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Looking at LEGOs

In this activity, students will look at several aspects of LEGOs. The lesson explains what a lexicon is and how to apply it to LEGOs as a way to identify LEGO bricks and plates. Students will learn how to combine bricks and plates to create new bricks. At the end of the activity, they will do a LEGO challenge where they will use what they've learned to create a structure out of LEGOs. The activity takes about 45 minutes and works best with groups of three to four students.

LEGOs are made of a strong plastic called ABS, which will last longer than you will. ABS is used to make computer keyboard keys, bike helmets, and parts for 3D printers. Instead of burning when heated, these polymers melt. To create ABS plastic, small pieces of plastic called "granules" are melted in an oven set to 450°F, the same temperature used to cook a Thanksgiving turkey. Then, the melted plastic is put into LEGO molds, Ten seconds later, a LEGO brick pops out. It takes the LEGO company half a second to produce enough LEGO bricks to fill a standard LEGO box.

Why this Activity?

Teachers know the importance of vocabulary. To help students learn new words, we make word walls, flash cards, and read students stories. This is true in all fields of study. We teach words like radius, arc, and parallel lines in math class and words like particle and wave in science class. Without this lexicon of words, teaching new ideas would be hard and take a long time. A shared vocabulary also makes it easier to talk to each other, which is an important part of working as a team.


Split the class into groups and give each group a LEGO set with a range of bricks and plates. If possible,give each student a base plate. It's too messy to have one big bin for the whole class. Usually, it's a good idea to let students play with tools before starting an activity. However, since most students have used LEGOs before, I've found that it's better to let them free build after the activity rather than before. If you let them build on their own first, many students find it hard to take apart what they've made.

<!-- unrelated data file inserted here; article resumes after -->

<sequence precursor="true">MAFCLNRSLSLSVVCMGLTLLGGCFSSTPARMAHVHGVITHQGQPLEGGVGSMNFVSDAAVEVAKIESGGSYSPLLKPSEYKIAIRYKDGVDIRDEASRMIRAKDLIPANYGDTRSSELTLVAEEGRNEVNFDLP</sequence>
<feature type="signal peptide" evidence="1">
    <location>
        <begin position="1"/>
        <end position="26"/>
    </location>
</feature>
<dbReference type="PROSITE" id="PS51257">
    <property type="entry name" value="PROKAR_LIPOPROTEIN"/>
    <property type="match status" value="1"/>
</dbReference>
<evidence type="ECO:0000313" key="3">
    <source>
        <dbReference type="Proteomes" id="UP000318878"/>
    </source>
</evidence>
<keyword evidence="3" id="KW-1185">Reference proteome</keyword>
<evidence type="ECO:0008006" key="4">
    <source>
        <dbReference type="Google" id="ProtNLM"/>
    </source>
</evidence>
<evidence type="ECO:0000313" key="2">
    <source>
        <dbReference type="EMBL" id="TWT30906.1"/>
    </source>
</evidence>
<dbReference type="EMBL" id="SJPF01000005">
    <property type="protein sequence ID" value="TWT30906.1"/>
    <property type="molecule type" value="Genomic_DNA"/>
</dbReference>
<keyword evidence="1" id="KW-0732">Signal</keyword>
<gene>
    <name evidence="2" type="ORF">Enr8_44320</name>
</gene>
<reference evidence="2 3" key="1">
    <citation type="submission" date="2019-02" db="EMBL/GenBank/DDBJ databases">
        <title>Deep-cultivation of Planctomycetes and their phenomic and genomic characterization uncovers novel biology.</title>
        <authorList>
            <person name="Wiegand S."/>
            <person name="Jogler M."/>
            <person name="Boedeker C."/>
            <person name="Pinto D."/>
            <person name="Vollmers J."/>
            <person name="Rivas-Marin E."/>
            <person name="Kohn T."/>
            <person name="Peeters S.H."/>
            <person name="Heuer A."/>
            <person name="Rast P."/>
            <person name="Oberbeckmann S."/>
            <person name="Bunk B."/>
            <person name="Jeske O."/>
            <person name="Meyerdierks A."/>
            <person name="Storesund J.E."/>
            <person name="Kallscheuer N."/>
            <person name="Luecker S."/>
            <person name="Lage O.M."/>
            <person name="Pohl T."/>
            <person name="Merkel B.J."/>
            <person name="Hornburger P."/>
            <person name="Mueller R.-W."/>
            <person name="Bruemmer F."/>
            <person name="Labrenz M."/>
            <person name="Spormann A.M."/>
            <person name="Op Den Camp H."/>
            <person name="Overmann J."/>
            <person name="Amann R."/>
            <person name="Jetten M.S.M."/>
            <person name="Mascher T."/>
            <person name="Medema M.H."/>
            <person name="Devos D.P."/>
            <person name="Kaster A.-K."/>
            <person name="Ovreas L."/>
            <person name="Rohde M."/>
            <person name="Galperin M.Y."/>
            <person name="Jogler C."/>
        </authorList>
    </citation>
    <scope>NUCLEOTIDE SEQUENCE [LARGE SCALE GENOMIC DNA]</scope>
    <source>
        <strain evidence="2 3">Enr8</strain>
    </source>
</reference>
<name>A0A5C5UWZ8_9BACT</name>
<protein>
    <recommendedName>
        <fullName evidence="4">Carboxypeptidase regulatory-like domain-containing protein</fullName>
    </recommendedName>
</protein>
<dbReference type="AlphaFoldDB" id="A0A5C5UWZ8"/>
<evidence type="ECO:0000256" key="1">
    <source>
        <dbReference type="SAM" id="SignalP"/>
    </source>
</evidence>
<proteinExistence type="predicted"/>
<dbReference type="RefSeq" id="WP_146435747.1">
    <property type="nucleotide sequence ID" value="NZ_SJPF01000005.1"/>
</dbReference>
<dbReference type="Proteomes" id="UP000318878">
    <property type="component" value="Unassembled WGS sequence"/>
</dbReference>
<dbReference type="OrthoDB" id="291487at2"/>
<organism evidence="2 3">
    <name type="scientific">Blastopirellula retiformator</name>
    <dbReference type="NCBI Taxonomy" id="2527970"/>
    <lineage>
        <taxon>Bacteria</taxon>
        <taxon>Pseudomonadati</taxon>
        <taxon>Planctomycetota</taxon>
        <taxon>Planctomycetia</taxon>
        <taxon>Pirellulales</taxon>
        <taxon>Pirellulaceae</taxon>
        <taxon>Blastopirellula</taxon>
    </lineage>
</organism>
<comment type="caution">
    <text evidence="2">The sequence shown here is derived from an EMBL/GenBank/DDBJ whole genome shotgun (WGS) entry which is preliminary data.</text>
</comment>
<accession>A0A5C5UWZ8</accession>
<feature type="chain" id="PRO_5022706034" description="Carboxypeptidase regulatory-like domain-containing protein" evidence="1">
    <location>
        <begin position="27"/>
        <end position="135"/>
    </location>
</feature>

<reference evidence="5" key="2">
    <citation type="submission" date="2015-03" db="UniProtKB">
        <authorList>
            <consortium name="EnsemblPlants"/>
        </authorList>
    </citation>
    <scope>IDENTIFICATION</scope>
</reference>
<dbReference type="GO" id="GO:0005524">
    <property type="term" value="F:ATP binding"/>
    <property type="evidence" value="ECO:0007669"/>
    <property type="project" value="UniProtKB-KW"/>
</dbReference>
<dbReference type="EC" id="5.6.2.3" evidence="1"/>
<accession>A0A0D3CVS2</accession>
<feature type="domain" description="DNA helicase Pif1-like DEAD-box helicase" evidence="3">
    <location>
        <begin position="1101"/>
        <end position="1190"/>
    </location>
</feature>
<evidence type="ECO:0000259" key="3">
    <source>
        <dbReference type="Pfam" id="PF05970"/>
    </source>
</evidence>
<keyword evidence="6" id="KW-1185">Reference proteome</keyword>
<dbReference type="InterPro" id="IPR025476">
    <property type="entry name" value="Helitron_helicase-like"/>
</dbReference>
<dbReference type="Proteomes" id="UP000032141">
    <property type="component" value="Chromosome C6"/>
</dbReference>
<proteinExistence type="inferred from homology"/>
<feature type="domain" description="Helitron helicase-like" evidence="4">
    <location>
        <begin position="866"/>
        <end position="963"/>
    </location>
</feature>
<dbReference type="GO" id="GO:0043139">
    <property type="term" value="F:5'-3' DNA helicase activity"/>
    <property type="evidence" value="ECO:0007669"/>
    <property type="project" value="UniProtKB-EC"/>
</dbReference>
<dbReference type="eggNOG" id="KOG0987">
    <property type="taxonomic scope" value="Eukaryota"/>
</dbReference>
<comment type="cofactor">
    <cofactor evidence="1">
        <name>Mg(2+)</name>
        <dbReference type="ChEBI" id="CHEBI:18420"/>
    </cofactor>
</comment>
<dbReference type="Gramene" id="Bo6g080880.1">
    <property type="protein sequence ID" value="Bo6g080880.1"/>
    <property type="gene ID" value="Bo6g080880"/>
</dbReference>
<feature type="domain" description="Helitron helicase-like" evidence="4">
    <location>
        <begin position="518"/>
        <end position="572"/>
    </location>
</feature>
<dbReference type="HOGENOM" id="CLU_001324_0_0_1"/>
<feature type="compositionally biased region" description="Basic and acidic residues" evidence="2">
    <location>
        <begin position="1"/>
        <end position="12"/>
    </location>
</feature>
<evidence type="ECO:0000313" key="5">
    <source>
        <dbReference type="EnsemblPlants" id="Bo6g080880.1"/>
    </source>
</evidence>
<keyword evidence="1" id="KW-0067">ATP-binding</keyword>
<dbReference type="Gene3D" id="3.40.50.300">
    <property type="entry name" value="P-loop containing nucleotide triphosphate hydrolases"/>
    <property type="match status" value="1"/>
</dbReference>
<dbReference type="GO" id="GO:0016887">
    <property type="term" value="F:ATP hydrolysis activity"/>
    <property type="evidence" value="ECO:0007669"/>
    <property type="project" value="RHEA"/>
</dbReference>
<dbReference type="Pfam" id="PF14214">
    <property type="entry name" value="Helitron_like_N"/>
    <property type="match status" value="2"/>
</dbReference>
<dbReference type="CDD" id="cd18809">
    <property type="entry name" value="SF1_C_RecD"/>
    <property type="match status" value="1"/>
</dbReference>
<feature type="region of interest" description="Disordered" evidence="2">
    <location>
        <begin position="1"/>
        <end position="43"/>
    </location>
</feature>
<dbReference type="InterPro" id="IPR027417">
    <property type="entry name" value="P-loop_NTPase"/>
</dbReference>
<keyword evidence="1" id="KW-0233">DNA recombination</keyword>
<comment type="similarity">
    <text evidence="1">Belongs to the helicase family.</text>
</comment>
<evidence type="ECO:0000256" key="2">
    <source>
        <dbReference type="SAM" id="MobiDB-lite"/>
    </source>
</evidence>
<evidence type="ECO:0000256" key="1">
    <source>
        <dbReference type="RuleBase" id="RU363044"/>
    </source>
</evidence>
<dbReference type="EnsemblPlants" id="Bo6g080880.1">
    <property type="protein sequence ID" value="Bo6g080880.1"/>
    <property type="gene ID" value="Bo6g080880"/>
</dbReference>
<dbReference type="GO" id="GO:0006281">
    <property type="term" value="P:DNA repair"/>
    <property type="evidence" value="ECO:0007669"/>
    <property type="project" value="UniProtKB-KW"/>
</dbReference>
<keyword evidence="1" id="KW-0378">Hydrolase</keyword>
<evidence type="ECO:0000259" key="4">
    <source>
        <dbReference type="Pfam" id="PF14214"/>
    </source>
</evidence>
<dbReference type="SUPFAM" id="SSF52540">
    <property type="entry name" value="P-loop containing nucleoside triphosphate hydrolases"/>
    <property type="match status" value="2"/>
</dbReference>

Play the lexicon game from the slideshow with students. A lexicon is the vocabulary of a language, people, or subject. Every field has its own set of words. For example, basketball players use terms like free throw, alley-oop, slam dunk, playmaker, and brick. Lawyers use terms like jurisprudence, precedent, dissent, habeas corpus, and tort. At a Star Trek convention, you might hear Trekkies talk about Klingons, beam me up, warp speed, or mind meld.

The Lexicon game is a Kahoots game where students choose which word is used by a branch of the military. A good way to extend this activity is to have students choose a sport, hobby, or job that interests them and research a list of words that are used in that field. Students can then use their new word lists to play the game.

Just like other topics have their own vocabulary, LEGO has its own lexicon. When identifying different types of bricks and plates, you state how many studs are lengthwise and widthwise on the LEGO piece. For example, the Lego brick below is called a "4x2" brick because it has four studs along the long side and two across. The plate is called a "3 x 1" plate because it has three studs in one direction and two in the other. To practice identifying bricks and plates, students will find different bricks and plates and stack them together.

Plates or other bricks can also be used to make new bricks. One brick is the same height as three plates stacked on top of each other. Three 3x1 plates can be stacked on top of each other to make a 3x1 brick. This method is often used to make patterns like stripes. Small bricks can also be put together to make bigger ones. Two 2x2 bricks can be put together to make a 4x2 brick. So, if you can't find a certain size of brick, you can make your own. Students will practice putting smaller bricks together to make bigger ones.

A LEGO challenge is the final activity. Students will build a house out of the following LEGO pieces: five 2x2 bricks, four 2x3 bricks, three 4x2 bricks, two 2x5 bricks (made by putting together two 2x3 bricks and two 2x2 bricks), and one brick made out of plates. They can also use other bricks, but these must be part of their building. I remind students to use the LEGO vocabulary to ask other students for bricks, but I've found that they do this on their own. As the students finish their houses, they can be put together to make a LEGO village. If a student finishes early, he or she can build more things for the village.


Lexicon game (Kahoots)


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